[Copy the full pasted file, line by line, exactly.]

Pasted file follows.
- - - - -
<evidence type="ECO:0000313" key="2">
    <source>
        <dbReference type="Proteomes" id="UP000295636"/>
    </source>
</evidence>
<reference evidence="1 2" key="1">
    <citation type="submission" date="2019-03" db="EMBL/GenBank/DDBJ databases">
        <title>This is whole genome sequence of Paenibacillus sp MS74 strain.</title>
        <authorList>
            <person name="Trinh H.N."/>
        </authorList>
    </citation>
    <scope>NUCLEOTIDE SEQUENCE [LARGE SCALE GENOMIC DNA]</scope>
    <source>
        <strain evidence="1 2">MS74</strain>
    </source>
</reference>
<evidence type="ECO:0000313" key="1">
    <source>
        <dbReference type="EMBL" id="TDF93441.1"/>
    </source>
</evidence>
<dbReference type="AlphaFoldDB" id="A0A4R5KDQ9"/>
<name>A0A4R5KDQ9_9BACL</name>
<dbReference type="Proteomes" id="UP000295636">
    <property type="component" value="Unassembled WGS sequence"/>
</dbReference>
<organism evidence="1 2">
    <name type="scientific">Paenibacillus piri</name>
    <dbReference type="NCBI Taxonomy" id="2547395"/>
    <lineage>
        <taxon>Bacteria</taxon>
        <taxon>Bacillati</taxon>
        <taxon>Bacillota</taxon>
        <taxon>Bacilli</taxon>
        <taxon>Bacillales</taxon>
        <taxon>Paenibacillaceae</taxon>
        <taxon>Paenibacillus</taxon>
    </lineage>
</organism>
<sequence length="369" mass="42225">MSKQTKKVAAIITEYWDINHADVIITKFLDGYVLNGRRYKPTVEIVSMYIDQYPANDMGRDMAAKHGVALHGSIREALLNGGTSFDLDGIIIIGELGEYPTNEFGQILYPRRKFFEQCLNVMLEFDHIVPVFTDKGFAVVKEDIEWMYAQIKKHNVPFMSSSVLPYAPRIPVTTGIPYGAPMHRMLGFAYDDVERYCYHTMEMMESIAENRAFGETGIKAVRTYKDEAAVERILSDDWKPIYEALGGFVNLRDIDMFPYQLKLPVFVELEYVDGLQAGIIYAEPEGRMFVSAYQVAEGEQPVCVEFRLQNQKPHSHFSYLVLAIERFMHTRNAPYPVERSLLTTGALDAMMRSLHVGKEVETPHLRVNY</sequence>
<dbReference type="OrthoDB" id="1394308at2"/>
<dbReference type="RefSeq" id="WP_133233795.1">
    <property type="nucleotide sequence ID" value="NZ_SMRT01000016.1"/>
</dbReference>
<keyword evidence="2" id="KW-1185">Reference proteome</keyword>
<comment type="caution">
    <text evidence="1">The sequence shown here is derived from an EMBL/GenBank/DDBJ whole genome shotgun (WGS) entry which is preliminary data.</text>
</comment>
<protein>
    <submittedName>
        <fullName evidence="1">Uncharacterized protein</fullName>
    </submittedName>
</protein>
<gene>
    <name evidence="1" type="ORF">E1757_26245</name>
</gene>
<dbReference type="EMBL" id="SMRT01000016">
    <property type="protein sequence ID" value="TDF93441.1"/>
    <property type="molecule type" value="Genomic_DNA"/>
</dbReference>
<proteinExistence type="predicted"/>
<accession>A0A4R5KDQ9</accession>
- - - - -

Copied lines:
<evidence type="ECO:0000313" key="2">
    <source>
        <dbReference type="Proteomes" id="UP000295636"/>
    </source>
</evidence>
<reference evidence="1 2" key="1">
    <citation type="submission" date="2019-03" db="EMBL/GenBank/DDBJ databases">
        <title>This is whole genome sequence of Paenibacillus sp MS74 strain.</title>
        <authorList>
            <person name="Trinh H.N."/>
        </authorList>
    </citation>
    <scope>NUCLEOTIDE SEQUENCE [LARGE SCALE GENOMIC DNA]</scope>
    <source>
        <strain evidence="1 2">MS74</strain>
    </source>
</reference>
<evidence type="ECO:0000313" key="1">
    <source>
        <dbReference type="EMBL" id="TDF93441.1"/>
    </source>
</evidence>
<dbReference type="AlphaFoldDB" id="A0A4R5KDQ9"/>
<name>A0A4R5KDQ9_9BACL</name>
<dbReference type="Proteomes" id="UP000295636">
    <property type="component" value="Unassembled WGS sequence"/>
</dbReference>
<organism evidence="1 2">
    <name type="scientific">Paenibacillus piri</name>
    <dbReference type="NCBI Taxonomy" id="2547395"/>
    <lineage>
        <taxon>Bacteria</taxon>
        <taxon>Bacillati</taxon>
        <taxon>Bacillota</taxon>
        <taxon>Bacilli</taxon>
        <taxon>Bacillales</taxon>
        <taxon>Paenibacillaceae</taxon>
        <taxon>Paenibacillus</taxon>
    </lineage>
</organism>
<sequence length="369" mass="42225">MSKQTKKVAAIITEYWDINHADVIITKFLDGYVLNGRRYKPTVEIVSMYIDQYPANDMGRDMAAKHGVALHGSIREALLNGGTSFDLDGIIIIGELGEYPTNEFGQILYPRRKFFEQCLNVMLEFDHIVPVFTDKGFAVVKEDIEWMYAQIKKHNVPFMSSSVLPYAPRIPVTTGIPYGAPMHRMLGFAYDDVERYCYHTMEMMESIAENRAFGETGIKAVRTYKDEAAVERILSDDWKPIYEALGGFVNLRDIDMFPYQLKLPVFVELEYVDGLQAGIIYAEPEGRMFVSAYQVAEGEQPVCVEFRLQNQKPHSHFSYLVLAIERFMHTRNAPYPVERSLLTTGALDAMMRSLHVGKEVETPHLRVNY</sequence>
<dbReference type="OrthoDB" id="1394308at2"/>
<dbReference type="RefSeq" id="WP_133233795.1">
    <property type="nucleotide sequence ID" value="NZ_SMRT01000016.1"/>
</dbReference>
<keyword evidence="2" id="KW-1185">Reference proteome</keyword>
<comment type="caution">
    <text evidence="1">The sequence shown here is derived from an EMBL/GenBank/DDBJ whole genome shotgun (WGS) entry which is preliminary data.</text>
</comment>
<protein>
    <submittedName>
        <fullName evidence="1">Uncharacterized protein</fullName>
    </submittedName>
</protein>
<gene>
    <name evidence="1" type="ORF">E1757_26245</name>
</gene>
<dbReference type="EMBL" id="SMRT01000016">
    <property type="protein sequence ID" value="TDF93441.1"/>
    <property type="molecule type" value="Genomic_DNA"/>
</dbReference>
<proteinExistence type="predicted"/>
<accession>A0A4R5KDQ9</accession>